Are you sick of eating the same old sandwiches and drinking warm beer when you and your family get the chance to hit the open road? Having to constantly buy ice for your cooler can be a hassle and limit your ability to truly get off grid. Imagine being able to take away fresh cuts of meat, vegetables, milk and even frozen foods or pre-made meals on those extra long overlanding trips.
There’s a simple solution to this problem, and it wont cost you the earth or require complex installation to get it up and running. 12v fridges are quickly putting the cooler to shame and becoming an essential part of many overlanding setups. REDARC are here to help shed some light on how you can power a 12v fridge in your truck and take your overlanding setup to the next level.
For the weekend trip…
There are a few different options when it comes to powering your fridge on the road, because unlike a cooler, to keep your fridge cold it will need power. The first, and easiest, is simply plugging it straight into your vehicle via the 12v cigarette lighter socket. This solution will work well if you’re going on a shorter trip, will be spending most of the time driving or will have access to a powered campsite at your destination.
By connecting to the 12v cigarette lighter socket, the fridge will take power from the car when it is running but as soon as the car is turned off it will continue drawing from, and therefore draining, the starter battery. The great thing about 12v fridges though is that they do not have to be running all the time and tend to hold their temperature better than a cooler. This means that if you’re only going away for a night or two you can run the fridge in the car on the way to your campsite, disconnect it overnight and run it with the car the next day and it should stay relatively cold.
As more and more 12v fridges have a freezer compartment, there is more a need for adjustable temperature settings. This can work in your favor if you set your fridge to a little colder than it needs to be to with withstand not being powered overnight. Many 12v fridges also have a power chord that can be plugged into mains power, so if you are camping at a powered campsite it can be plugged into the mains power outlet when you arrive at your destination.
For a longer trip…
If you’re looking to go on a longer trip, further off grid or just want to have your 12v fridge powered constantly you’re going to need a more consistent power source. Having to constantly buy ice or make trips to the supermarket on an overlanding trip can be frustrating, often expensive, and really take away from the experience of overlanding. A dual battery setup is the perfect solution to keep your fridge - and more importantly, beers - cold.
For the perfect 12v fridge setup, you’ll need at least one auxiliary battery. The auxiliary battery is used to run the fridge and any other 12v accessories. By running your fridge from an auxiliary battery, you avoid draining the starter battery. For more information on the different types of auxiliary batteries available see our post on which auxiliary battery is best for you.
To keep the batteries charged up, the fridge running, and your food cold, you’re going to need a battery charger. REDARC has a few different options to suit different budgets when it comes to charging auxiliary batteries.
Smart Battery Isolators
For a more budget friendly option or if you have a car with a fixed voltage alternator, Dual or Smart Battery Isolators are the way to go. REDARC’s Smart Battery Isolators protect the start battery from going flat by isolating it from the second battery when the engine is turned off. They can recognise when the engine is running, connect and start charging the second battery which is powering your fridge. This means that while running your 12v fridge might deplete your auxiliary battery you will never have to worry about your start battery going flat and leaving you stranded in the middle of nowhere.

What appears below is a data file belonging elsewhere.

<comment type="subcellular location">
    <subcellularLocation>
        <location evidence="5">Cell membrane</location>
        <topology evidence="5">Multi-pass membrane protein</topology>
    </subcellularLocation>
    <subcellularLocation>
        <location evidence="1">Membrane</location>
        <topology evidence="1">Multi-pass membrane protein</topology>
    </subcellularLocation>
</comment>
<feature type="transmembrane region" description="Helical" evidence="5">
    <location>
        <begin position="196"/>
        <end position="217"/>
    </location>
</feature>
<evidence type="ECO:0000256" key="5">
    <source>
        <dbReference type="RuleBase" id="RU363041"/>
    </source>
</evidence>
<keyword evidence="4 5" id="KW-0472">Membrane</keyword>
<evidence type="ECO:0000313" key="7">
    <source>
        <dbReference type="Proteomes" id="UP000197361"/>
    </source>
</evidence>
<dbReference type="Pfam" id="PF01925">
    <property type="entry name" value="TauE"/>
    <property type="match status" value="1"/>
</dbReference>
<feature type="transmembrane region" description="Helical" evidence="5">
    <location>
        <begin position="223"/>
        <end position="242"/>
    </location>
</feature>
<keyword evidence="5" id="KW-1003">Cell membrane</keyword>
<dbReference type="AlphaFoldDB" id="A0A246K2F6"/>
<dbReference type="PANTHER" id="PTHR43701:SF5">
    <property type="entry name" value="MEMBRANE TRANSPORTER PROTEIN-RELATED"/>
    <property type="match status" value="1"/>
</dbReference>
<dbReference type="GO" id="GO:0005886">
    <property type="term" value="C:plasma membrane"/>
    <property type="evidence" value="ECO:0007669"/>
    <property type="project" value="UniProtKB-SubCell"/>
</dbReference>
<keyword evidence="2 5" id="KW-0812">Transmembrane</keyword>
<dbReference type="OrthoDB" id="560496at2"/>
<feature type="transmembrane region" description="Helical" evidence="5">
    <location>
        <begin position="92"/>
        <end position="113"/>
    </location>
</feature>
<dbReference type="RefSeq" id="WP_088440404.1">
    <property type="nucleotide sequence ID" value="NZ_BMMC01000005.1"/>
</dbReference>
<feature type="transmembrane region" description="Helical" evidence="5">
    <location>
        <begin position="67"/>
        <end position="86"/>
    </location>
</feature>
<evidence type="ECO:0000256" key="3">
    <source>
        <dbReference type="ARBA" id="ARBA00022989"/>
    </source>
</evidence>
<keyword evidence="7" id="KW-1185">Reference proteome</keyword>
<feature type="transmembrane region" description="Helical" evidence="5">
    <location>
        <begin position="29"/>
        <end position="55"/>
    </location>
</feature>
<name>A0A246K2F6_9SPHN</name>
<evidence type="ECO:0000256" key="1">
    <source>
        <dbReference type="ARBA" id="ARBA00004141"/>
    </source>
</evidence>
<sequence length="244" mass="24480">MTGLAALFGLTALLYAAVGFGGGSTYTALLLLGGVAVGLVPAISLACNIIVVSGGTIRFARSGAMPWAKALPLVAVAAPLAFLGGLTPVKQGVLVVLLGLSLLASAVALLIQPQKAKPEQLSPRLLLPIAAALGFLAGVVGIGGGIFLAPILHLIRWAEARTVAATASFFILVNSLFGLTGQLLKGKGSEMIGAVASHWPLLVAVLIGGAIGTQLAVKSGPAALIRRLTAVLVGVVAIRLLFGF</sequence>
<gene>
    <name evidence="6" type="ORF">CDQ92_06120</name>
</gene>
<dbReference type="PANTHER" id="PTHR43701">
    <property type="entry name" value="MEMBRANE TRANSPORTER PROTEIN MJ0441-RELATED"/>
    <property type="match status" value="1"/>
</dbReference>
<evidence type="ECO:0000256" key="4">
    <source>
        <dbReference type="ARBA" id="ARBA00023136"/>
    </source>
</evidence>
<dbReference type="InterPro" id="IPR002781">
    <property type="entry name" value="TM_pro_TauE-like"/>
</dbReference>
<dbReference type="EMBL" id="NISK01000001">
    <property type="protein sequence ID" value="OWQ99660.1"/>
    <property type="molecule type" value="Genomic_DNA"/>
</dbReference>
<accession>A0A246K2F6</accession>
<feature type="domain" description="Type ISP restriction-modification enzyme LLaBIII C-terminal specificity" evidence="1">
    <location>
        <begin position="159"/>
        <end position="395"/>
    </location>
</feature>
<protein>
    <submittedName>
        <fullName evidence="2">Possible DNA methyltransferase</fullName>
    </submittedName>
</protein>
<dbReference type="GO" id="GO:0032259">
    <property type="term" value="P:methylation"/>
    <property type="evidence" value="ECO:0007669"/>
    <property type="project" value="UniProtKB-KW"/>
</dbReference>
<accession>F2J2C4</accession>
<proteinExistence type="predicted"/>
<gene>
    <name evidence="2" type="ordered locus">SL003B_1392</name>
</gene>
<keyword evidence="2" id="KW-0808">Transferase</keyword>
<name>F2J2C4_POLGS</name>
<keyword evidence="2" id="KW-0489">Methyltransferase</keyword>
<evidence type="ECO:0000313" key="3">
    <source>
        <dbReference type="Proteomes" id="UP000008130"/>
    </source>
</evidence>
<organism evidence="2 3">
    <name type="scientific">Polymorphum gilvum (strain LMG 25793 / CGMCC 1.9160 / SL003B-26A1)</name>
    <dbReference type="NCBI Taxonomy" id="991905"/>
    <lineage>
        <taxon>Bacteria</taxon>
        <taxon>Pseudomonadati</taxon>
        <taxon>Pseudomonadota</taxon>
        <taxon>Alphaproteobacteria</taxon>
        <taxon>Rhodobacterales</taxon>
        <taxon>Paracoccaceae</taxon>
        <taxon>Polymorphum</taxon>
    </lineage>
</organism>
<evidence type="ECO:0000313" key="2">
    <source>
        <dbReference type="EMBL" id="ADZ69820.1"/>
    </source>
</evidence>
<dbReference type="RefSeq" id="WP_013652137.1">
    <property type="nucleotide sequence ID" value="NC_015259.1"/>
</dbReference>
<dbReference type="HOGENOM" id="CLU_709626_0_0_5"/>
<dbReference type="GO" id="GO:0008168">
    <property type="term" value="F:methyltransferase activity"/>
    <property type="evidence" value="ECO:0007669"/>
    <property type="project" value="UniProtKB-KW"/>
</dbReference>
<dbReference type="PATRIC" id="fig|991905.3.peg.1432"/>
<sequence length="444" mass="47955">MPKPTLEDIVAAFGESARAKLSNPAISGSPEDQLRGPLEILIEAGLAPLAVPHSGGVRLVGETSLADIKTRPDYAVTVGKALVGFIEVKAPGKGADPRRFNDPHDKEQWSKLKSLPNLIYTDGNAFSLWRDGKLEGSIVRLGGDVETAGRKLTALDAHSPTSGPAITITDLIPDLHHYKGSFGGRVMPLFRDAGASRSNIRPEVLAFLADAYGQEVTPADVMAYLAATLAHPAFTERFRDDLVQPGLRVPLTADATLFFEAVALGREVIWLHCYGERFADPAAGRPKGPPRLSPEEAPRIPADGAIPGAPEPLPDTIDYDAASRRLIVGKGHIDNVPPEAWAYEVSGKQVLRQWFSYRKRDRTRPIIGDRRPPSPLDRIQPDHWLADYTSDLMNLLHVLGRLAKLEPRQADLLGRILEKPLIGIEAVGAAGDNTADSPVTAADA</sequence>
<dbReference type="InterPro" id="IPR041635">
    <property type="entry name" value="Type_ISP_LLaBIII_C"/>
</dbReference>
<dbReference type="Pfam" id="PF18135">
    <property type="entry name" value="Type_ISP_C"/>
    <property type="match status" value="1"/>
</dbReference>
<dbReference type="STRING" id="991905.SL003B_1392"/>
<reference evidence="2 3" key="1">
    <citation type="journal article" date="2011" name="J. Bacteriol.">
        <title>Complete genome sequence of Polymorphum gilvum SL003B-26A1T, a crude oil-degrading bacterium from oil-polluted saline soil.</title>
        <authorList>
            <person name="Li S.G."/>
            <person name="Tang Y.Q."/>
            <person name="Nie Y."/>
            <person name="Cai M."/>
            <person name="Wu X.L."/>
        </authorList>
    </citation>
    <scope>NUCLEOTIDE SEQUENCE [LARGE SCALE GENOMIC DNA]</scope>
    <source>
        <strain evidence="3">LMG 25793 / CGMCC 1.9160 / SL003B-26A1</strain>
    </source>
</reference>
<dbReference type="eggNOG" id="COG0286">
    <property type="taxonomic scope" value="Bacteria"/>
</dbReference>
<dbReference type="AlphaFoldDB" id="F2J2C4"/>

DC-DC Battery Chargers
If you’re looking for more flexibility in your dual battery setup, in terms of both charging and suitability for different alternator types, installation location, and amp size, in vehicle DC-DC battery charging is the way to go. The REDARC BCDC range is often recommended as they are designed to effectively charge a second battery to 100%*. This means the life of your auxiliary battery is prolonged, keeping your fridge cold for longer.
BCDC chargers can be installed in your canopy right next to your fridge as they are able to overcome current drop from the longer cable. If you’re not sure what battery charger will best suit your car and power requirements the REDARC Dual Battery Calculator is a useful tool. It takes into consideration your vehicle and fridge power consumption need and suggests the best dual battery charging solution.
What about solar?
To keep your batteries charging and fridge running when the car is not on, a solar panel might be the way to go. Solar panels keep your battery topped up so that you can keep using your fridge for longer without having to worry about running the car to charge the battery. Solar panels enable you to go fully off grid or be parked up camping and having your fridge running for long stretches of time. To learn a bit more about calculating power consumption needs to figure out what solar panel wattage you’d need see our how-to calculator power requirements for overlanding blog.
12v fridges are one of the simple and often inexpensive ways to upgrade your overlanding setup. They enable you to stay off grid for longer and can take your overlanding eats to the next level.
Follow how 4WD 24/7 and Shaun Whale power a fridge on their travels with a simple 12v upgrade.
*Large capacity battery banks may require a few cycles to fully charge.